Is Vitamin C a Viable Treatment for Cancer in Dogs?

Benefits of Vitamin C

Vitamin C is one of the best known supplements on the market, but not many pet parents are aware of its benefits for dogs. Unlike humans, canines are able to produce their own vitamin C, which means supplementation in healthy dogs is typically unnecessary.

However, benefits have been seen when vitamin C is given to stressed dogs and those suffering from joint inflammation, cataracts, glaucoma, certain infections, and kennel cough. In addition, it boosts the immune system, which is one reason researchers turned their attention to the vitamin’s potential cancer-fighting properties.

Some clinical studies have shown that vitamin C therapy may improve cancer-related symptoms and prolong life in patients with terminal cancer, while other studies indicate the important nutrient may actively kill cancer cells. While these results are promising, more research is needed to know the full effects of vitamin C therapy on cancer in dogs. For now, though, many veterinarians are choosing to add it to cancer regimes, believing the potential benefits far outweigh any risks.

IV (Intravenous) Vitamin C Therapy

IV administration of vitamin C involves injecting the nutrient directly into the bloodstream. This is the most effective delivery method, because it allows plasma concentrations of the vitamin to reach levels high enough to potentially kill cancer cells and offer other benefits.

Subcutaneous or Intramuscular Vitamin C Therapy

Subcutaneous administration of vitamin C for treatment of canine cancer involves injecting a liquid form of the vitamin directly under the skin, where it is absorbed by the body. Intramuscular administration is similar, but involves injection direction into a muscle. Both of these approaches appear to be less effective than IV administration, but more effective than oral supplementation.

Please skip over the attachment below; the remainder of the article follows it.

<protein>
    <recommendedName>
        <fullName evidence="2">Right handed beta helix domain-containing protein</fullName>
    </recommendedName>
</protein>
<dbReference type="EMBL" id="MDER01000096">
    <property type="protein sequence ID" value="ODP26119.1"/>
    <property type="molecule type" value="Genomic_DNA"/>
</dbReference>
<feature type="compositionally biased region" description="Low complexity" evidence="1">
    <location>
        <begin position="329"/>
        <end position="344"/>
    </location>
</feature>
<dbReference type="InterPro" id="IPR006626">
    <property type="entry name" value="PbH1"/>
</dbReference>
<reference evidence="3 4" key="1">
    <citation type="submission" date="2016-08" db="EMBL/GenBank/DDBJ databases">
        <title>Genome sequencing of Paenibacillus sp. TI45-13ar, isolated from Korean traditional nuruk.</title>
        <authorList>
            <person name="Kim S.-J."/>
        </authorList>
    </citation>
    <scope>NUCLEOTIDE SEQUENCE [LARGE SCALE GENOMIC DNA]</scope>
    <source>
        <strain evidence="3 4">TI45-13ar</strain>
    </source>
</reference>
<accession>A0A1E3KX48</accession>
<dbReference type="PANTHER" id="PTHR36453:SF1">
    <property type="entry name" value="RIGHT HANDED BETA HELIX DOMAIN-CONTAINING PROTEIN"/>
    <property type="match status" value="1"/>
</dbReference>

Oral Vitamin C Therapy for Dogs

Oral supplementation with vitamin C at high doses may result in some benefit, as it has been shown to boost the immune system and reduce inflammation. However, blood concentrations are probably too low following oral administration to actively kill cancer cells.

dog sleepingSide Effects of Using Vitamin C to Treat Cancer in Dogs

Side effects of too much vitamin C are generally mild and include upset stomach, gas, or diarrhea. In some dogs, diarrhea may become severe enough to affect health, requiring a dose reduction or discontinuation of therapy. Please consult your veterinarian with any concerns.


The short answer to the question of whether vitamin C is a viable treatment for cancer in dogs is a qualified “maybe”.  If your best friend is facing a life-threatening cancer diagnosis, and he doesn’t have calcium oxalate urinary stones or any other contraindications to using vitamin C, you should speak with your veterinarian about adding the vitamin to your dog’s treatment plan.  As Demian Dressler, DVM, states “Get your vet involved. Be your dog’s number one health advocate! Even if your canine companion does not experience a dramatic remission, there is at least evidence that quality of life may improve.”


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